RF: The Copernicus Science Centre has the status of a cultural institution, funded by the City of Warsaw, the Polish Minister of Science and Higher Education and the Polish Minister of National Education. Our financial situation is very dependent on admission fees, independently sought sponsorship and other fund-raising efforts. Our collaboration with sponsors is a unique combination of business innovation with the authority of the Copernicus Science Centre in the area of education and science communication. Companies get involved in our measures related to the development of the exhibitions, programmes and workshops for visitors. The largest companies on the Polish market not only support the Centre financially, but also create with us elements of curricular activities, providing knowledge, ideas and technology for joint projects. This year we started a new program “A friend of Copernicus Science Centre”, directed at people and organisations, wanting to contribute in our activity.
The Varsovian: What is the Warsaw Health Resort and when, where and so on can we see it/take part in it?
RF: Warsaw Health Resort is an interdisciplinary programme of workshops and events organised around the idea of making city of Warsaw healthier. It aims to connect people from different fields of expertise: artists, scientists and entrepreneurs to create together innovative ideas for products, services and actions to improve the quality of urban life. It is a part of Europe-wide KiiCS (Knowledge Innovation Incubation in Innovation for Creation of Science) project, supported by the European Commission through its 7th Framework Programme. The programme at Copernicus will last until June 2014, with propositions for adults and youth as well. The project has its own blog — www.uzdrowiskoblog.kopernik.org.pl (in Polish), where we publish all the information about recruitments calls. It is where you can find a lot of inspiration and the results of first series of workshops. Together the programme inspires participants and people living in Warsaw to take the matters of healthy living in the city in their own hands and actively change their surroundings. Whether through introducing new ideas, products and services or by learning valuable skills.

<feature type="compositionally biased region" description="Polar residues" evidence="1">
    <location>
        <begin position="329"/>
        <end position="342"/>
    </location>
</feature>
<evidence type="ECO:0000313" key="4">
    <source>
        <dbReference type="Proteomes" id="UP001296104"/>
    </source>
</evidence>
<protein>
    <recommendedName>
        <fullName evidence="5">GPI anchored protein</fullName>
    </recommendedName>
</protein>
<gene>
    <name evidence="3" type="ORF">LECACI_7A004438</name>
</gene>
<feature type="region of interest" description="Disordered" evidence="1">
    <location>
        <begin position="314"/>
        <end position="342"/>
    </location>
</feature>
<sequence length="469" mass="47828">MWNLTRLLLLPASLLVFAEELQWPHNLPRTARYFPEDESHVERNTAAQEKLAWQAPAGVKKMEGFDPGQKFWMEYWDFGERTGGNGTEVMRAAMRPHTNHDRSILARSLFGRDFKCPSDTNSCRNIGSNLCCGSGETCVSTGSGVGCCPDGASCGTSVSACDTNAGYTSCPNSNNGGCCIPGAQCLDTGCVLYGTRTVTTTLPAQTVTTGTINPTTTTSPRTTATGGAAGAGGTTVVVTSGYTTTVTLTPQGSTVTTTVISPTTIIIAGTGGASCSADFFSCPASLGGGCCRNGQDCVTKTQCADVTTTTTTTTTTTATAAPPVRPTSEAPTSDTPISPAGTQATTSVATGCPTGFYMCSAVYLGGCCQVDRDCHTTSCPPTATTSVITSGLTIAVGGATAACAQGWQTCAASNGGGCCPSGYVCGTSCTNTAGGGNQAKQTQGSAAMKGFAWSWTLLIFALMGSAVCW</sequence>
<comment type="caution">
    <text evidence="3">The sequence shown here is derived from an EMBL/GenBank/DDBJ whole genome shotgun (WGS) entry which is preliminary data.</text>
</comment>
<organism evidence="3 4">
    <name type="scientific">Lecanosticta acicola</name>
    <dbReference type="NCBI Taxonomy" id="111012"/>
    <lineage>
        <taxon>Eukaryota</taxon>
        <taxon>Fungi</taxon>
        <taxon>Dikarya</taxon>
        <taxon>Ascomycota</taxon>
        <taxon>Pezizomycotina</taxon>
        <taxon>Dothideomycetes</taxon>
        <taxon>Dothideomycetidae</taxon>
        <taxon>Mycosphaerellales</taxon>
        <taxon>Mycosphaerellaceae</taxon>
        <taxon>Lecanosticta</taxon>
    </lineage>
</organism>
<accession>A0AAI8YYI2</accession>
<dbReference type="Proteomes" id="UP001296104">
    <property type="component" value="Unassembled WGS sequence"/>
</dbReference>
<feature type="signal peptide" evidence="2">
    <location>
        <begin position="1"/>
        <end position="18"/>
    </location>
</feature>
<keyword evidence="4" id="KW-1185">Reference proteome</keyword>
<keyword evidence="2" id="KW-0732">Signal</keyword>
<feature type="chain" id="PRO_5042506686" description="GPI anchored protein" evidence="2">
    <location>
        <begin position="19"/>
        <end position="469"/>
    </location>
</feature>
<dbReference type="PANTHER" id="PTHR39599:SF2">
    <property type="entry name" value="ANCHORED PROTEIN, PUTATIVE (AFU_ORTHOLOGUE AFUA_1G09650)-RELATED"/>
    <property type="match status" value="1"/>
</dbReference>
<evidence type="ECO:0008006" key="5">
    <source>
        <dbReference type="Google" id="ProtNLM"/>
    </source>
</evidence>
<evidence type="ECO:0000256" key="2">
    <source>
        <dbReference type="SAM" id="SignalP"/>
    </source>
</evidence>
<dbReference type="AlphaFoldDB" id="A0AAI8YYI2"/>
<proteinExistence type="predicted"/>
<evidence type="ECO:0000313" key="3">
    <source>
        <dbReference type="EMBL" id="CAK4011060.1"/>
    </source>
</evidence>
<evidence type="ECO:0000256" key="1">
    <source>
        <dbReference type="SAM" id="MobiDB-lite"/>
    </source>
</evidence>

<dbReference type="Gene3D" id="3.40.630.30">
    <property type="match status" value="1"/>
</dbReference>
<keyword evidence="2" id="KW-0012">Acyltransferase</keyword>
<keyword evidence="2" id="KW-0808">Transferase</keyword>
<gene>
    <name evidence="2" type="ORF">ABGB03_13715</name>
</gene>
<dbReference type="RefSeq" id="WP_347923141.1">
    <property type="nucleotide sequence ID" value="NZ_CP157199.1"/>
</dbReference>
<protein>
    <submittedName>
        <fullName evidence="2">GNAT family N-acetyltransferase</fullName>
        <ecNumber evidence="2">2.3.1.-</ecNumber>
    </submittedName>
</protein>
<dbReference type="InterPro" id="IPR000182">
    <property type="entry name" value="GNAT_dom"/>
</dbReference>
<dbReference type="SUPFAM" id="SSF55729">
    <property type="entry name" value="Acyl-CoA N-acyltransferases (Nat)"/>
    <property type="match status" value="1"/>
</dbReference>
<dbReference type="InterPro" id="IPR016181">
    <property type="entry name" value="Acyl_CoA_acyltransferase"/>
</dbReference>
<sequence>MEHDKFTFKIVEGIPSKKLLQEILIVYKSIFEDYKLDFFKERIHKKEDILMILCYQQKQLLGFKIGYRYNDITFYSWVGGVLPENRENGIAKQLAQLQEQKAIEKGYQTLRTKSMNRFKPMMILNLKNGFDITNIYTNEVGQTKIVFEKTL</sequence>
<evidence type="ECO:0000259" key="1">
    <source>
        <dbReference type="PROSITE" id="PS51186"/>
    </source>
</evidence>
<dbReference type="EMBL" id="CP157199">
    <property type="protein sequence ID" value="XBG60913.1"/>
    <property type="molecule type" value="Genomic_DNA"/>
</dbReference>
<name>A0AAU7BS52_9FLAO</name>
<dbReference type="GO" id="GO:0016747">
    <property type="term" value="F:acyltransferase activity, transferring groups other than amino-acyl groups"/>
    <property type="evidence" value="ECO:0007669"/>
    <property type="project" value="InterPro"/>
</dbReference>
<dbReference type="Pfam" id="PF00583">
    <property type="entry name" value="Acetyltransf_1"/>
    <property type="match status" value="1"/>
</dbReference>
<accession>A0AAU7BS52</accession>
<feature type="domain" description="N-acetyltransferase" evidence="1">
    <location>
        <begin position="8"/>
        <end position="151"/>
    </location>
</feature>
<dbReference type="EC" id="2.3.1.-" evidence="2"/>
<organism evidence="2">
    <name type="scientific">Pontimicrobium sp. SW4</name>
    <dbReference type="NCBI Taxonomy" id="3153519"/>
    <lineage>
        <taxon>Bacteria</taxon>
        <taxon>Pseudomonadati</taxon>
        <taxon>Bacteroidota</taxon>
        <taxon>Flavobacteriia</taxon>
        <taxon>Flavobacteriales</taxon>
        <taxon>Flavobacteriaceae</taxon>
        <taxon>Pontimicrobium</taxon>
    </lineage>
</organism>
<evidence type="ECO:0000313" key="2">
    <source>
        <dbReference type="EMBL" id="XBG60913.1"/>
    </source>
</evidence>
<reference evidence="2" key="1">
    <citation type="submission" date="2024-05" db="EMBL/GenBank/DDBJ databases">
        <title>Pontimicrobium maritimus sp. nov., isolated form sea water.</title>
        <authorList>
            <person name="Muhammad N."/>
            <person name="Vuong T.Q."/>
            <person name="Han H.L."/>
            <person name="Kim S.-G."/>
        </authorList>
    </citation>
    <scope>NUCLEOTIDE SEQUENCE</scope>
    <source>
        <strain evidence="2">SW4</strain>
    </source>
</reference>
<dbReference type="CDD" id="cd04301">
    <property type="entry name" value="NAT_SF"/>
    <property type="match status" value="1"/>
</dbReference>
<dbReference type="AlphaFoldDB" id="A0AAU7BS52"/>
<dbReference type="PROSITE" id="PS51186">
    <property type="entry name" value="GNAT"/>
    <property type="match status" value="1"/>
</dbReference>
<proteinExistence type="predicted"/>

The Varsovian: What is the Przemiany Festival?
RF: The festival takes place every September. It was inspired by the transformation of the Powiśle district in Warsaw, where we moved to three years ago. After its three editions it became a part of our identity, but naturally we also take part in its transformation. There are concerts, film previews, intergenerational projects, visual arts and new technologies. The protagonists of the Przemiany Festival are active in various fields of life. Their projects are a manifestation of passion and willingness to change existing reality. With the use of commonly available technology, knowledge and sensibility, they solve specific social problems, influencing the shape of science, art, medicine or food production.
The Varsovian: Please explain the idea behind Science Picnic.
RF: The “Science Picnic of the Polish Radio and Copernicus Science Centre” event holds a special place in our hearts – this annual gathering, now into its 17th year, was the source of inspiration that ultimately led to the creation of the Copernicus Science Centre in Warsaw. The Science Picnic is the largest European outdoor event presenting science and new technologies, contributing to creating a knowledge-based society. Scientists appear before normal people, a real audience, and explain complex scientific problems in an interesting, charismatic and inspiring way. Everybody can experiment, meet scientists, discuss with them. This way of presenting science attracts crowds. This year about 150,000 people came to the National Stadium to take part in a Science Picnic.